Below is a review published in US Catholic (October 2006) by one of my nuns, Margaret Brennan, IHM. Margaret is a good friend of mine, a wonderful theologian, articulate writer and speaker, and a woman of wisdom and insight. Here’s what she has to say in US Catholic about the book Double Crossed:
By Kenneth Briggs (Doubleday, 2006)
To “double cross” is to deceive or betray a person one is supposedly helping. But that word doesn’t adequately identify the situation Kenneth Briggs attempts to describe in Double Crossed, which contends that “much of the demise of religious orders at the dawn of the 21st century can be traced to the hierarchy’s refusal to make good on the promise of renewal made by the Vatican 40 years before.”
There is no doubt that many of the council fathers thought that women religious would be slow to enter into the changes in the church after Vatican II. Small wonder then that Vatican officials and many bishops experienced a “double take” at the alacrity, seriousness, and independence with which U.S. women religious internalized and undertook the renewal that inevitably would bring them into conflict with church officials. Their participation in the burgeoning civil rights, feminist, and peace movements, and their endorsement of the right of self-determination and the dignity and contribution of each person met with strong opposition from ecclesiastical authorities, with some notable exceptions.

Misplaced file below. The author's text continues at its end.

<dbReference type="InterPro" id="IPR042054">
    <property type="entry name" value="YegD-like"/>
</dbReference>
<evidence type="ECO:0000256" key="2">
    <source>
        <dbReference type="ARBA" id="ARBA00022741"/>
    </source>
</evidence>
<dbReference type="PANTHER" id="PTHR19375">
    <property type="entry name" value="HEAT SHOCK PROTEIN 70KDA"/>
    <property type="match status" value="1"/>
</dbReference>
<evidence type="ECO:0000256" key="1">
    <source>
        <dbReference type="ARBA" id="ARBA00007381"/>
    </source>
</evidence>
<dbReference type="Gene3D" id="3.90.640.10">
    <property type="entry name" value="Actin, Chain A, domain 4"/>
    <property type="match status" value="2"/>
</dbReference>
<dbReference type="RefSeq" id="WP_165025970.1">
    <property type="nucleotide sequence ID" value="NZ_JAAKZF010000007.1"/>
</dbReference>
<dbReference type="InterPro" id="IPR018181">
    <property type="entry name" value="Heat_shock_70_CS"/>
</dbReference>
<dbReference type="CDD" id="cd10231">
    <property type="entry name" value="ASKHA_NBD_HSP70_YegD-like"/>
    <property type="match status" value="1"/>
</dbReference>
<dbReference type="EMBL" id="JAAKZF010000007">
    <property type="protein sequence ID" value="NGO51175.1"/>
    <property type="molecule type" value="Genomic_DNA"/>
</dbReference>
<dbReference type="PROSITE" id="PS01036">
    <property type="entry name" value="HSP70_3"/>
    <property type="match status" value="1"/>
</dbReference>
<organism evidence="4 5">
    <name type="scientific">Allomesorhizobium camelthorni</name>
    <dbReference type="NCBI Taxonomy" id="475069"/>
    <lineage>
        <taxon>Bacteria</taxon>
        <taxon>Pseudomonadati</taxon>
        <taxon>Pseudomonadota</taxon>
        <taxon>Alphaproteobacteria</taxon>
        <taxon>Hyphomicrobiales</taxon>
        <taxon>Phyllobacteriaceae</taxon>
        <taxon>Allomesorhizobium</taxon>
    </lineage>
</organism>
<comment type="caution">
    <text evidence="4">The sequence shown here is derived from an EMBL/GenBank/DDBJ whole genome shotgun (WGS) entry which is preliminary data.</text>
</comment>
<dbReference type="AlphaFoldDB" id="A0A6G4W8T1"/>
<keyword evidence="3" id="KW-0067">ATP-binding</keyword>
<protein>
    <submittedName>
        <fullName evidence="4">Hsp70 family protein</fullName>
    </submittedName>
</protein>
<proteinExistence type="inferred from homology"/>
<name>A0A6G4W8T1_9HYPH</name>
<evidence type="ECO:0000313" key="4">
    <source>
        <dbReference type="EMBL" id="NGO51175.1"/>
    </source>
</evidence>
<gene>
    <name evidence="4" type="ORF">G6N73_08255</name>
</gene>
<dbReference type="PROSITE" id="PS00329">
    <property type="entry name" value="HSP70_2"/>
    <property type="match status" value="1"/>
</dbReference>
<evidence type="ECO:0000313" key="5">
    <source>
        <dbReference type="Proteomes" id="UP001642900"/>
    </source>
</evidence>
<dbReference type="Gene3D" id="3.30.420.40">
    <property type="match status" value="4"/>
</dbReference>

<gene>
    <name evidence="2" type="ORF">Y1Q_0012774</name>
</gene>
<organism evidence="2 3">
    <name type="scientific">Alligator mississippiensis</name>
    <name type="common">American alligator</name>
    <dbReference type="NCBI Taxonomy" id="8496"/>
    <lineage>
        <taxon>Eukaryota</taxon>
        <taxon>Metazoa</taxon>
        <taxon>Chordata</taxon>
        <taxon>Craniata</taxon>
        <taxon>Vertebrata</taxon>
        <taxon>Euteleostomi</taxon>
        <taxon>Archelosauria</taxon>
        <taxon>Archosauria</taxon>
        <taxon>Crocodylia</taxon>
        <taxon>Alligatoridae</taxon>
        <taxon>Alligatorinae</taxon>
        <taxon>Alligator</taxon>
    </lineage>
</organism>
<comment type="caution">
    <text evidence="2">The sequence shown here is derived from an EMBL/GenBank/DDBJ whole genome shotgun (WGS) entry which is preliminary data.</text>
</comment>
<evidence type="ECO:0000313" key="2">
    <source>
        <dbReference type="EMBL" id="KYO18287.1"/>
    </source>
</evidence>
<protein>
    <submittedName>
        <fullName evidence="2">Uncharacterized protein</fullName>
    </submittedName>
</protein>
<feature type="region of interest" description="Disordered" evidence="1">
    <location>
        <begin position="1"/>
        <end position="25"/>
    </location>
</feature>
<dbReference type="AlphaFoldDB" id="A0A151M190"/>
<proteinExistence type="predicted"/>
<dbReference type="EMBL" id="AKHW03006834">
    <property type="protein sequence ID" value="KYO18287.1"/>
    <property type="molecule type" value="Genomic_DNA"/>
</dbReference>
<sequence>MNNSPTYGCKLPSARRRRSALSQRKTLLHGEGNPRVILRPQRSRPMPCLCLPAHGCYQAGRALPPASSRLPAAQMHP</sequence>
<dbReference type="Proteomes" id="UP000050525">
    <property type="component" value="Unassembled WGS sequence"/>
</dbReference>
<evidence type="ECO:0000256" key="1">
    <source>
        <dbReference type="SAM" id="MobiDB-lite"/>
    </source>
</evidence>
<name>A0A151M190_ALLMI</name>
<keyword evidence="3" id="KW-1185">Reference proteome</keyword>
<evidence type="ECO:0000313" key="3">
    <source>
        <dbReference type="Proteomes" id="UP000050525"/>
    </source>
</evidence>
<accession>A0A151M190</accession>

Briggs’ thesis is well-intentioned but somewhat simplistic in its final analysis. Although he alludes to the painful struggles over the meaning, extent, and theology of renewal as mandated by the council, it is important to note—which he neglects to do—that many of those struggles arose from commitments of the women religious themselves to differing ecclesiologies.
Although religious life has dramatically diminished in size since the beginning of the council, it is good to point out, as Briggs does through the astute reflection of theologian Sandra Schneiders, that “the most miraculous aspect of the dying process was that so many communities remained buoyant even as the roof was falling in upon them. . . . They appeared ready to let the mustard seed take its course.”—Margaret Brennan